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Abstract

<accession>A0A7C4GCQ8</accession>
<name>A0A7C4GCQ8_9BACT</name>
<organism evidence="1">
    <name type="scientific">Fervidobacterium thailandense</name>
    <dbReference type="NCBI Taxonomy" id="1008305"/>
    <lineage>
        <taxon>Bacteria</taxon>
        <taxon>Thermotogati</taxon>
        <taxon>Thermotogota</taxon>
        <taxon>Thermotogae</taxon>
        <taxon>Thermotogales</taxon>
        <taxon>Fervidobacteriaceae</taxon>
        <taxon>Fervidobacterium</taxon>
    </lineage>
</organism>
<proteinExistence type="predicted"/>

The study compared the efficacy of teaching key concepts of molecular biology using an online study environment with a more traditional, lecture-based approach. Two introductory biology classes were randomly divided and exposed to one of two instructional delivery systems. The traditional group attended class and heard lectures covering DNA structure and replication, RNA transcription and protein synthesis, and had live interaction with the instructor. The remaining students used computer-based instruction exclusively to cover the identical course content. These, so called, online learners had access to web pages with detailed lecture notes that were supplemented with graphics, animations and hyperlinks. They interacted with the instructor, and completed chapter quizzes, using electronic mail. Results of a multiple-choice final examination revealed significantly poorer performance by the online group (Mdns = 48% vs 60%, p< .025). Student feedback indicated that the online learning experience was perceived to be more solitary, require more time and personal responsibility. Implications for computer-based instruction were discussed.

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